Business analysis - system vs business processes in flowchart

Hi,

I would like to differenciate between system processess / business processes as well as processes take place as a result of user interaction with the system.

Creating a busineess and system only flowchart, I think placing any processes such as user interaction with the system is incorrect. for example:

A user goes to a web site, select a relationship type from radio buttons and then select A from a list box and then select B from an other list box. Then click the Add button to create a relationship between A and B.

In the flowchart the process should NOT be as:


select Relationship Type  ------ X  ----->  select A ----->  select B ----> Add relationship
                                        ------ Y   ------> do something else

I am not sure what type of process flow is called above?


On the other hand I think the correct flowchart should be:

Relationship Type   ------- X  ---------------> Create relationship  
                               ------- Y  ----------------> do something else

And this is the system process.

Am I correct?

Thanks
shmzAsked:
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shmzConnect With a Mentor Author Commented:
Hi Alex,

The system and business processes I am trying to identify and place in my flowchart are used purly for system/business 'ANALYSIS' purposes. It is not used by the programmer.

Hence I think your suggested approch would not help with analysing a system and for example finding gaps within a system....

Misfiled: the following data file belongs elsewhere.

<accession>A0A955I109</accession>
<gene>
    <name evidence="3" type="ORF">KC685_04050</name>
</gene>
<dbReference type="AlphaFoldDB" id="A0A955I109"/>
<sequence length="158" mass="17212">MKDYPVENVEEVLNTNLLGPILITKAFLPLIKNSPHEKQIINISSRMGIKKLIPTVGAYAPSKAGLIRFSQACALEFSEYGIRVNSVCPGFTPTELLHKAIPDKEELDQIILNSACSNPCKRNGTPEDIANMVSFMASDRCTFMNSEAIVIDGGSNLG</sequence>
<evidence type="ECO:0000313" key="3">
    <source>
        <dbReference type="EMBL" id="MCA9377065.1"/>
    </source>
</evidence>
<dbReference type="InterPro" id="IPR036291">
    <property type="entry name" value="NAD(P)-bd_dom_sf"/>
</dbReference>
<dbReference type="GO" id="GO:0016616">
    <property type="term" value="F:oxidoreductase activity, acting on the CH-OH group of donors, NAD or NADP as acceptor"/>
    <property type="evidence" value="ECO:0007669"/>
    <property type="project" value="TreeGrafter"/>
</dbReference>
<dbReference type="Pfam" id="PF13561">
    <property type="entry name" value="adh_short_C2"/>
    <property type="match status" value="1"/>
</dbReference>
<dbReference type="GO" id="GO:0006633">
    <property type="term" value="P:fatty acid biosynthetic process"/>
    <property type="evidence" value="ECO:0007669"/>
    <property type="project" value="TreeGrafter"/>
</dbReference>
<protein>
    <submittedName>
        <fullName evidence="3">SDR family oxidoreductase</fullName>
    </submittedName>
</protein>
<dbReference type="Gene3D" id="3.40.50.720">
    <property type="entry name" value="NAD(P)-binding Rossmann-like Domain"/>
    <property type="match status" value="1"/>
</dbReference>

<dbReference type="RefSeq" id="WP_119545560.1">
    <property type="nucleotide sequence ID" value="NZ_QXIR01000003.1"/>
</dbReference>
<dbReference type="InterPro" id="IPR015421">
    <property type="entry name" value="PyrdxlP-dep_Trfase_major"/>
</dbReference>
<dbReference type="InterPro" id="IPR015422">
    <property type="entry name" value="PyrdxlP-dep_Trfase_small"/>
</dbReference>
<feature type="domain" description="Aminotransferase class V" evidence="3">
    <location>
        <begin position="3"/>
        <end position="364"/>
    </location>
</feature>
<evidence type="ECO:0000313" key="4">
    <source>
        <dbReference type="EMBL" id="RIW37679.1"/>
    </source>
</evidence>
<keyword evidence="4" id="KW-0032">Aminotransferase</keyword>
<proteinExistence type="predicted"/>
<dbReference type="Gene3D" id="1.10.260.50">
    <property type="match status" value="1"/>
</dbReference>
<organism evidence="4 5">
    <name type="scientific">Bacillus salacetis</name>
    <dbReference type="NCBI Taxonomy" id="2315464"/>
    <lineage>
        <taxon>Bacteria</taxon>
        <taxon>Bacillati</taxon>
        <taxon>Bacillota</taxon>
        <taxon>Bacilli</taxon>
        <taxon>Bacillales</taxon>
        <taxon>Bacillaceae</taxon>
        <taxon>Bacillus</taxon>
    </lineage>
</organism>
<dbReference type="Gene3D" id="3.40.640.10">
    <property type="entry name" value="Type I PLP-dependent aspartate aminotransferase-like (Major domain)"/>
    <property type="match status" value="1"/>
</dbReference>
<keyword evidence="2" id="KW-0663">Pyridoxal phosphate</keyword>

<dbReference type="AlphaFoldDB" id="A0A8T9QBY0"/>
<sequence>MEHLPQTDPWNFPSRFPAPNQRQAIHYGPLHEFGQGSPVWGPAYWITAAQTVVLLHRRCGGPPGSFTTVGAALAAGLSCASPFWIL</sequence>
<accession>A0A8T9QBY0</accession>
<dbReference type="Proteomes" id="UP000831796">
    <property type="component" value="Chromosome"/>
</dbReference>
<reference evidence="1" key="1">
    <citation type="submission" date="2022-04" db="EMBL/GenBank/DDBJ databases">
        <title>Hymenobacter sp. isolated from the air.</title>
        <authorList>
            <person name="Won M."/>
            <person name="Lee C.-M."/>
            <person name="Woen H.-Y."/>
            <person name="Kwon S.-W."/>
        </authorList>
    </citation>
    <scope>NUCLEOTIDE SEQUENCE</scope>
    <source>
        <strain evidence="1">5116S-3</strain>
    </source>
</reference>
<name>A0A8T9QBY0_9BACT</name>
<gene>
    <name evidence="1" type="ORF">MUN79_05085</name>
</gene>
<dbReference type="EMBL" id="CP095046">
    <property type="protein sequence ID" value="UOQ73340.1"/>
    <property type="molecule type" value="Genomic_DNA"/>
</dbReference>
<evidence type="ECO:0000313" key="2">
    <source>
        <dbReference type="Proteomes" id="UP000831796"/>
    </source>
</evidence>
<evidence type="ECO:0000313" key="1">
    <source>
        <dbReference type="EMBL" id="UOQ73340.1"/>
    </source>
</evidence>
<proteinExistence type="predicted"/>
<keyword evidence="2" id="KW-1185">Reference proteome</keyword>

however thanks for your input.
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kdebugsCommented:
Hi shmz,

I suggest that you get yourself a book called UML in 24 hours. It's an excellent starting point into uml diagramming.

The paragraph that describes the action is called a "use case."

In this case, since there are no decision points it would be a pretty linear "activity diagram" (that's just a fancy, more uml-ish name for a flowchart).

From top to bottom, it would be:

Start
  |
Select from radio buttons
  |
Select from list "A"
  |
Select from list "B"
  |
Click the "Add" button
  |
End

Now, here is what I think MOST important when it comes to design: do whatever works for you and your team. Just because you know uml and are able to throw sofisticated-sounding terms all over the room, doesn't mean you must model every single transaction with 6 different diagrams.

I'm not sure I understood correctly what you're really asking here, but your use-cases are what will let a lay-person understand what your system does (and maybe write end-user documentation for it), and your flowcharts will help a programmer implement it (those would be my starting points). Then, keep in mind that a single flowchart can take care of a large number of use cases.

Alex
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kdebugsCommented:
Like I said, I didn't understand what you were asking, exactly.
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shmzAuthor Commented:
no answer provided
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